Knowles, Margaret "Meg" v. United States of America

Filing 12

ORDER denying 1 Motion to Vacate Sentence per 28 USC 2255; granting 11 Motion for expedited consideration. Signed by District Judge James D. Peterson on 3/12/2018. (voc)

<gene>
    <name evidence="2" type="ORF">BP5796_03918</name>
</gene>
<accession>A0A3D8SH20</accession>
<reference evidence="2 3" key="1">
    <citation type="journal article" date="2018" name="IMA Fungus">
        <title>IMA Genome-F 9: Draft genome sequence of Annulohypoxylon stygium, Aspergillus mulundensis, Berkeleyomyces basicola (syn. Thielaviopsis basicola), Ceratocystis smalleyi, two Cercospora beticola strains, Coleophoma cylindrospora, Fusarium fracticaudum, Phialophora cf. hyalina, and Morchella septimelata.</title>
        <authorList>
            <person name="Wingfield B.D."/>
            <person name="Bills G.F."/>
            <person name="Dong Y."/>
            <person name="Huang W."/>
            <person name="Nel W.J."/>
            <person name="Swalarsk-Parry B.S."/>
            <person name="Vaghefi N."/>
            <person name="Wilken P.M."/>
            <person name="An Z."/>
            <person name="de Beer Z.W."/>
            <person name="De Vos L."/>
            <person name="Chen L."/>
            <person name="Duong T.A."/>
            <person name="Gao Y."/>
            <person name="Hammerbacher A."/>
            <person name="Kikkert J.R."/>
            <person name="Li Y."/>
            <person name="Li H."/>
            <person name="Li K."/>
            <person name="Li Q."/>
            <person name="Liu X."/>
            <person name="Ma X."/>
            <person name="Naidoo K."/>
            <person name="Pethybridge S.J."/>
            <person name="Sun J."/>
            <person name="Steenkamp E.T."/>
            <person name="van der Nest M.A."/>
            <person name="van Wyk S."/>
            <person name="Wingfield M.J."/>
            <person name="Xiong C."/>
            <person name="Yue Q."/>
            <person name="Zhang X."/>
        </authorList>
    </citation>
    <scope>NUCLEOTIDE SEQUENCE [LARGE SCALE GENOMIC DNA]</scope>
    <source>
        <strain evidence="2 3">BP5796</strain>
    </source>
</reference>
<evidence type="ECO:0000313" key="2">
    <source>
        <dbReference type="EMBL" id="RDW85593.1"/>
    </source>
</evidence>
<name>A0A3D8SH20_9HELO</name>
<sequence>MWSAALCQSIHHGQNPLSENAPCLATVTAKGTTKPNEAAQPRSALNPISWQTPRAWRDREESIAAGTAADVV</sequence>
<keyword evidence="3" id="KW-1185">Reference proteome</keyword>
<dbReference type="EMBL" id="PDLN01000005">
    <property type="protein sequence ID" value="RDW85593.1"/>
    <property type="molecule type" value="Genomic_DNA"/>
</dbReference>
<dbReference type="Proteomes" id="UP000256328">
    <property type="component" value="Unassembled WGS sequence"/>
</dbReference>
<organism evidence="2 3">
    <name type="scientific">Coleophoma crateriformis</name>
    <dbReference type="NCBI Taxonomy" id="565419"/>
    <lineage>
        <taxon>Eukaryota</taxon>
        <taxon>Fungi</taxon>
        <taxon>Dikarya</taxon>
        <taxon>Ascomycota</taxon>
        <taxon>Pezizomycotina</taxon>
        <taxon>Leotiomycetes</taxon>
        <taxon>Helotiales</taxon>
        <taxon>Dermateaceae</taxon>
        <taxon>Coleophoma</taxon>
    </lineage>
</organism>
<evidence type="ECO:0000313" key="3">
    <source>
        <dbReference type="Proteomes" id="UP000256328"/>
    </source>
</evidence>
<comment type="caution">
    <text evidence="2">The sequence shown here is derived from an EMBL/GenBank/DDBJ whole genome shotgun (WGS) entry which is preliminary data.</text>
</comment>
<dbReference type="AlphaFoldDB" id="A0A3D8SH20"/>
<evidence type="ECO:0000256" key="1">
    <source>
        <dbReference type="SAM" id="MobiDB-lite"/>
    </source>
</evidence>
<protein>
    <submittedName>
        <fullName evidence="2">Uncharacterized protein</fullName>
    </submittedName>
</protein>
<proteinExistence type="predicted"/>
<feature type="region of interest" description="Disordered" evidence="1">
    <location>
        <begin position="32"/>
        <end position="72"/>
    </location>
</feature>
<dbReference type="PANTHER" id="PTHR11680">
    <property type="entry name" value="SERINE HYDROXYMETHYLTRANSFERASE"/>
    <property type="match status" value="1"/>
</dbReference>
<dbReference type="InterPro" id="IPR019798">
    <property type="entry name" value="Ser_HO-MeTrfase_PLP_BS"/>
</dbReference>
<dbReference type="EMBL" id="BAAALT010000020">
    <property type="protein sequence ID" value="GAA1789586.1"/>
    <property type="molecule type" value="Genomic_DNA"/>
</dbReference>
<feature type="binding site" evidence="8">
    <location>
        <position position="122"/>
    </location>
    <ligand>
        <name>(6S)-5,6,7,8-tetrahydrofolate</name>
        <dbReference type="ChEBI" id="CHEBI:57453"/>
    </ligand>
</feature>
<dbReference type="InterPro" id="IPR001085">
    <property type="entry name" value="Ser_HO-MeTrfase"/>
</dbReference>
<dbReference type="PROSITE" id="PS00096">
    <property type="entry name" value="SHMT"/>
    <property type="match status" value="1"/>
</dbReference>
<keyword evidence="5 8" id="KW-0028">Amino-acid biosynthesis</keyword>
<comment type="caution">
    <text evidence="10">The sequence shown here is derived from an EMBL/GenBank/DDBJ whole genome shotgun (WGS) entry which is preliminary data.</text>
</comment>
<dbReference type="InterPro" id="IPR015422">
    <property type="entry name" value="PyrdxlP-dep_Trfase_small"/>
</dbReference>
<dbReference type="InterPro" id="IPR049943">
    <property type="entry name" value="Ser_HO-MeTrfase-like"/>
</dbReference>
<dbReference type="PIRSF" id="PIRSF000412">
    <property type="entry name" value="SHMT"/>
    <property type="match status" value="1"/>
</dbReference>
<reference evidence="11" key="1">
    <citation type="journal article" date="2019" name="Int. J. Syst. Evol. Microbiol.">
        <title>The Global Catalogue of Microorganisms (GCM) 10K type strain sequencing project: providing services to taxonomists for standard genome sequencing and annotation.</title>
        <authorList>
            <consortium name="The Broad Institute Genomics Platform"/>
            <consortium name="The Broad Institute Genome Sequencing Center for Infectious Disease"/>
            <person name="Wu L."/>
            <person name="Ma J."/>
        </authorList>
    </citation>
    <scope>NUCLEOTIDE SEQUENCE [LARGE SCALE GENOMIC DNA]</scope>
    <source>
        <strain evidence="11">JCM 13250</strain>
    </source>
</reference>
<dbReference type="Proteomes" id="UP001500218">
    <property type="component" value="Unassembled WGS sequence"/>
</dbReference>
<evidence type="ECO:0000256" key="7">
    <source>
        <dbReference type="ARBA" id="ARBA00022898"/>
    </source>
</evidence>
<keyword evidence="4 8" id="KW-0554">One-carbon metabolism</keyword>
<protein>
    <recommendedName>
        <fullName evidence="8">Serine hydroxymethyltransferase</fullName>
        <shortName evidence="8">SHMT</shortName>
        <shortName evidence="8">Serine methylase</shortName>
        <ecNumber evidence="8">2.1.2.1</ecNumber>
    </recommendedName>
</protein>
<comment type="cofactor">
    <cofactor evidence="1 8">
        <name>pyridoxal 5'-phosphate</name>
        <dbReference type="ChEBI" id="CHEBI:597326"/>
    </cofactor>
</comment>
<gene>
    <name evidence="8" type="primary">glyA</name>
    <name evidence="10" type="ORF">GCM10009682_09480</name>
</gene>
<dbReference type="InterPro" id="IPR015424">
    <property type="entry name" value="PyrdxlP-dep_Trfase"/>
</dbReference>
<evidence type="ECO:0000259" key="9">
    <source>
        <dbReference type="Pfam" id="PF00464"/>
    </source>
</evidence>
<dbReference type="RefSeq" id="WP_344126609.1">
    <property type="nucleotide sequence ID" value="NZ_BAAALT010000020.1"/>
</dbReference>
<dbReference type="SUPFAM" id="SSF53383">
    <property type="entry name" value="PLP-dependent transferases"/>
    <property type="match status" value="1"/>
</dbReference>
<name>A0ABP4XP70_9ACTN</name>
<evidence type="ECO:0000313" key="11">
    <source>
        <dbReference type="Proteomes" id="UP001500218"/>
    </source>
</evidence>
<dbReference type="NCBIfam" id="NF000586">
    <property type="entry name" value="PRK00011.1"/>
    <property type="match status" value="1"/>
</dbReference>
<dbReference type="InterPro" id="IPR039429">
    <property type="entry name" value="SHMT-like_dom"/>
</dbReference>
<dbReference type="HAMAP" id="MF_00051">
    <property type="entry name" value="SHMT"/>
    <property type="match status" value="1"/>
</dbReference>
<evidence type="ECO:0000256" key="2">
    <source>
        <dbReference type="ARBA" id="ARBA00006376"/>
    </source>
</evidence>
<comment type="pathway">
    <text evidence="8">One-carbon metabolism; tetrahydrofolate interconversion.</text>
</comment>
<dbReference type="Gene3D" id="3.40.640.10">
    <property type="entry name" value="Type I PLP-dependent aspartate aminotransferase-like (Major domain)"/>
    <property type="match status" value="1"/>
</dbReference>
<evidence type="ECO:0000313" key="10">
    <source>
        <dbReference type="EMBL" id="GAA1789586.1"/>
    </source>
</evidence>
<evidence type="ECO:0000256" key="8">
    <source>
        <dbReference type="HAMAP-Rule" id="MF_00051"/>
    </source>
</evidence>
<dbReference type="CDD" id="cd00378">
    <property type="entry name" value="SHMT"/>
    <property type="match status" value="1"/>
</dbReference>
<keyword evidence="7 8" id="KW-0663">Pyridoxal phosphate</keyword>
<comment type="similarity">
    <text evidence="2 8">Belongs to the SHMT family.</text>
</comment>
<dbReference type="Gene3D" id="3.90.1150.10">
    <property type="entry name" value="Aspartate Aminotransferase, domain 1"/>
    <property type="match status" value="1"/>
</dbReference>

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IN THE UNITED STATES DISTRICT COURT FOR THE WESTERN DISTRICT OF WISCONSIN MARGARET “MEG” KNOWLES, Petitioner, v. UNITED STATES OF AMERICA, OPINION & ORDER 17-cv-792-jdp Respondent. Petitioner Margaret Knowles pleaded guilty to one count of attempting to obtain controlled substances by fraud or deception, in violation of 21 U.S.C. §§ 843 and 846. In her written plea agreement, Knowles waived her right to appeal her conviction and any sentence of incarceration of 16 months or less. She received a guideline sentence of 16 months incarceration, to be followed by a year of supervised release. Knowles did not file a direct appeal of her conviction or sentence, which is not surprising in light of her plea waiver. But now Knowles has filed a petition under 28 U.S.C. § 2255, in which she asks the court to vacate her sentence, allow her to withdraw her guilty plea, and vacate her conviction. Dkt. 7. She asks for expedited review because she is more than eight months in on her 16month sentence. Dkt. 11. I will grant the request for expedited review, but I will deny the petition because none of her proffered grounds for relief have even arguable merit. One fundamental problem is that Knowles’s main argument is that the court erred in applying several guideline enhancements, as if she were making a direct appeal of the reasonableness of her sentence. But all issues concerning the court’s calculation of the guideline range and the reasonableness of her sentence were expressly waived in her plea agreement, so long as she got a sentence of 16 months or less. Dkt. 14, ¶ 3. (Docket citations are to the criminal case, U.S. v. Knowles, No. 16-cr-84 (W.D. Wis.), unless otherwise noted.) She cannot avoid the consequences of that agreement simply by repackaging her appeal as a § 2255 petition. “[T]he general rule [is] that claims not raised on direct appeal may not be raised on collateral review unless the petitioner shows cause and prejudice.” Massaro v. United States, 538 U.S. 500, 504 (2003). Accordingly, Knowles cannot prevail on any ground that she could have raised on direct appeal. The general rule does not apply to claims for ineffective assistance of counsel, which can be raised under § 2255 regardless whether the petitioner filed an appeal. Id. at 509. Knowles is trying to fit her appeal into this exception—she ends most of her arguments with a statement that her counsel was ineffective for failing to object to the various errors she is asserting. But she does not make her arguments under the appropriate standard, which requires her to show both that counsel=s performance was deficient under an “an objective standard of reasonableness” and that she was prejudiced, meaning that there is “a reasonable probability that, but for counsel's unprofessional errors, the result of the proceeding would have been different.” Strickland v. Washington, 466 U.S. 668, 687–88, 694 (1984). Knowles’s failure to apply the Strickland standard would be reason enough to deny the petition. But there are additional fundamental problems with each of her grounds for relief. A. Enhancement under USSG § 3C1.1 for obstruction of justice Knowles contends that the court erred in applying the enhancement under USSG § 3C1.1 for obstruction of justice, and that counsel was ineffective for failing to object to it. But trial counsel did object. Dkt. 20, at 1-3. Knowles’s argument that trial counsel was ineffective because he did not advise the court of the proper evidentiary standards applicable 2 is frivolous, because trial counsel made essentially the same argument that Knowles makes now.1 And that argument, especially as Knowles presents it now, is substantively wrong. Knowles contends that the obstruction enhancement applies only if the defendant’s conduct results in “significant and actual obstruction or impediment” to the investigation or prosecution of the crime. Dkt. 7, at 6-8. And, according to Knowles, the court found that Knowles’s conduct did not actually obstruct. But this misconstrues the record. At sentencing, the court acknowledged that Knowles’s efforts to thwart the investigation were not effective— after all, she was indicted and pleaded guilty. Dkt. 36, at 7. But the court found that she attempted to interfere with the investigation by posing as a DEA agent and by encouraging a witness, JG, to lie to law enforcement officers. Id. The obstructive conduct itself is described in detail in the PSI, Dkt. 21, ¶¶ 31–36, 50, 58 (and others), and Knowles does not object to the factual accuracy of the PSI’s description of the conduct. The guideline enhancement, by its terms, applies to “attempted” obstruction, which suggests that it is applicable in cases like this in which the defendant does not successfully thwart the investigation or prosecution. True, the enhancement does not apply to minor 1 The government says that objections to the guideline calculations would be barred by Hawkins v. United States, 724 F.3d 915, 916 (7th Cir. 2013), in which the court held that “an error in calculating a defendant’s guidelines sentencing range does not justify postconviction relief unless the defendant [was] sentenced in the pre-Booker era, when the guidelines were mandatory rather than merely advisory.” But it is not clear whether Hawkins applies to an ineffective assistance claim. Compare United States v. Hunter, No. 17 C 2857, 2018 WL 497371, at *5–6 (N.D. Ill. Jan. 22, 2018) (relying on Hawkins to bar ineffective assistance claim), with Deutsch v. United States, No. 10-CR-40048, 2016 WL 739031, at *4 (S.D. Ill. Feb. 25, 2016) (rejecting this argument). I am inclined to agree with the court in Deutsch, which reasoned that a claim for ineffective assistance rests on the Sixth Amendment, not the sentencing guidelines, so it is outside the scope of Hawkins. But because Knowles’s claims fail on the merits without regard to Hawkins, I need not resolve the issue in this case. 3 conduct designed to avoid liability, such as fleeing from arrest or unsworn lying to law enforcement officers. See Application Note 5. This is the type of conduct at issue in the cases cited by Knowles, United States v. Hanhardt, 361 F.3d 382 (7th Cir. 2004), cert. granted, judgment vacated sub nom. Altobello v. United States, 543 U.S. 1097 (2005); United States v. Griffin, 310 F.3d 1017 (7th Cir. 2002); United States v. Wells, 154 F.3d 412 (7th Cir. 1998). But Knowles’s conduct went well beyond dishonest denials of criminal activity. Knowles’s attempt to get JG to lie is an example of covered conduct specifically set out in Application Note 4(B). And she impersonated a DEA agent several times in calls to pharmacists, and making statements to the pharmacists to encourage them not to make further contact with actual DEA agents. Dkt. 27, ¶ 36. In the plea agreement, the government and Knowles agreed to recommend against the obstruction enhancement, so the government could not argue in support of this enhancement of sentencing. But the court was not bound to accept that recommendation. Knowles actively attempted to impede the investigation of her crimes in multiple ways, and the application of the enhancement was proper. And even if not, her trial counsel was not ineffective for failing to persuade the court on the point. B. Enhancement under USSG § 3B1.1 for organizer/leader role Knowles also contends that the court erred in applying the enhancement under USSG § 3B1.1 for her organizer/leader role in the offense. Knowles acknowledges that trial counsel objected to the court’s application of this enhancement through written objections, Dkt. 7, at 10, and yet she contends that trial counsel was ineffective for failing to object to the enhancement and by failing to apprise the court of the proper standards, id. at 16-17. Knowles cites no authority for the notion that counsel’s performance is objectively unreasonable if he 4 fails to reiterate an objection that is already in the record. Knowles has failed to develop an argument that trial counsel was ineffective on this issue, and she waived her right to take a direct appeal of the court’s application of the enhancement. In any case, Knowles argument again misconstrues the record. Although court found that Knowles was not the leader of a typical unified conspiracy in which all the participants conspired with each other, the court found that Knowles was the hub of a criminal activity with the other participants. Dkt. 36, at 6. The PSI adequately established that there were at least five participants operating under Knowles’s direction. Dkt. 27, ¶¶ 13-23, 43. C. The court’s failure to determine the drug quantity Knowles says that her counsel should have objected to the court’s failure to determine the drug quantity involved in the crime, but she doesn’t explain why she believes the court was required to make such a finding. I sentenced Knowles under USSG § 2D2.2, the guideline for acquiring a controlled substance by fraud or deception, which does not depend on a particular drug quantity. That is the obvious difference between this case those cited in Knowles’s brief, United States v. Patterson, 872 F.3d 426, 437 (7th Cir. 2017), and United States v. Soto-Piedra, 525 F.3d 527, 531–33 (7th Cir. 2008), in which the drug quantity was relevant to determining the base offense level. And if I had calculated the guidelines under § 2D1.1(c)(14), the guideline for possession with intent to traffic in controlled substances, I still would not have had to determine the drug quantity. Subsection (14) provides for a base offense level of 12 for quantities of amphetamine of 5 grams or less. So any quantity of amphetamine would have put Knowles at a base offense level 12. And if I had proceeded this way using § 2D1.1(c)(14), as the parties had agreed, Knowles would have received an adjusted offense level of 14, after the stipulated application 5 of the two-level enhancement for use of a special skill, under § 3B1.3. This is the same offense level she received using § 2D2.2. My guideline calculation put Knowles exactly where she would have been had I accepted the parties’ recommendation in the plea agreement. So not only does Knowles fail to identify an error in the guideline calculation, she fails to show any prejudice either. D. Other arguments Knowles raises several other arguments in her opening brief. But she drops them in her closing brief, and she does not mention them in her motion for expedited consideration, suggesting that she has abandoned them. But even if she didn’t, they are also without merit. First, she says that the court “improperly expand[ed] the offense to which [she] pleaded guilty” because the plea agreement is limited to a violation of 21 U.S.C. § 846, but the judgment of conviction includes both § 846 and § 843(a)(3) and (d)(1). Section 846 is the statute for attempt and conspiracy; it does include any substantive crimes, so it is not the basis for a conviction on its own. Section 843(a)(3) is the substantive crime, which makes it unlawful to “to acquire or obtain possession of a controlled substance by misrepresentation, fraud, forgery, deception, or subterfuge.” And § 843(d)(1) sets out the statutory penalties, which in this case was a maximum of four years. Although the plea agreement itself does not cite § 843, it does state that Knowles is pleading guilty to Count 5 of the indictment, Dkt. 14, ¶ 1, which alleges that she violated § 843 and § 846 by attempting to acquire and obtain a controlled substance by misrepresentation, fraud, forgery, deception, or subterfuge. Knowles also complains that the indictment was not read at the plea hearing, and that she did not waive reading. Dkt. 7, at 20. But this is, again, directly contradicted by the record, which reflects that Knowles waived a reading of the 6 indictment. Dkt. 48, at 2:14–17. Knowles does not contend that counsel was ineffective for waiving the reading. During the plea hearing, she acknowledged that she was charged with “knowingly and intentionally obtaining a controlled substance, outside the scope of professional practice and without a legitimate medical purpose, by forgery or deception,” Id. at 7:14–17, as reflected in the indictment. There is simply no basis for her to contend that her judgment of conviction includes any crime to which she did not plead guilty. Second, Knowles says that I accepted her plea without informing her of the rights she was waiving, and that I sentenced her without asking her whether she reviewed the presentence report (as required under Rule 11(c)(3) and Rule 32). The transcripts of the hearings show that both allegations are utterly false, Dkt. 48, at 11:22–12:24 and Dkt. 36, at 3:10–14, so this argument is also frivolous. (This argument is particularly objectionable, because I had warned Knowles that similar allegations in her original petition, Dkt. 1, were frivolous. Dkt. 2.) Finally, Knowles lists a hodgepodge of additional reasons why she believes her counsel was ineffective, Dkt. 7, at 23-27, but she fails to show how any of these additional alleged deficiencies would meet the Strickland standard. For example, Knowles contends that trial counsel failed to seek a competency hearing, Dkt. 7, at 24–25, but she makes no effort to show that she was actually incompetent, or that being found incompetent would be of any advantage to her. A court may summarily deny a claim for ineffective assistance “if the petitioner makes allegations that are vague, conclusory, or palpably incredible, rather than detailed and specific,” Gaylord v. United States, 829 F.3d 500, 506–07 (7th Cir. 2016) (internal quotations omitted). None of her conclusory complaints about trial counsel warrant further discussion. 7 CONCLUSION As I explained during the sentencing hearing, Knowles’s sentence was not driven by the technicalities of the guideline enhancements. I imposed a term of incarceration at the top of the guideline range because Knowles committed a serious crime that involved a sustained pattern of deception and the abuse of her position as a physician, for which Knowles had not fully accepted responsibility. None of the contentions in her petition have merit, and several are manifestly frivolous because they are directly contradicted by the record. Knowles’s trial counsel served her ably and professionally; I cannot say the same for her current counsel. Under Rule 11 of the Rules Governing Section 2255 Cases, I must issue or deny a certificate of appealability when entering a final order adverse to a petitioner. A certificate of appealability will not issue unless Meeker makes “a substantial showing of the denial of a constitutional right,” 28 U.S.C. § 2253(c)(2), which requires him to demonstrate “that reasonable jurists would find the district court’s assessment of the constitutional claims debatable or wrong.” Tennard v. Dretke, 542 U.S. 274, 282 (2004) (quoting Slack v. McDaniel, 529 U.S. 473, 484 (2000)). Although the rule allows me to ask the parties to submit arguments on whether a certificate should issue, it is not necessary to do so in this case. For the reasons already stated, I conclude that Knowles has not made a showing, substantial or otherwise, that he received ineffective assistance of counsel. Because reasonable jurists would not otherwise debate whether a different result was required, I will not issue Knowles a certificate of appealability. 8 ORDER IT IS ORDERED that: 1. Petitioner Margaret Knowles’s motion for expedited consideration, Dkt. 11, is GRANTED. 2. Knowles’s petition under 28 U.S.C. § 2255 to withdraw her plea and vacate the sentence is DENIED. 3. Knowles is DENIED a certificate of appealability. If petitioner wishes, she may seek a certificate from the court of appeals under Federal Rule of Appellate Procedure 22. 4. The clerk of court is directed to close the case. Entered March 12, 2018. BY THE COURT: /s/ ________________________________________ JAMES D. PETERSON District Judge 9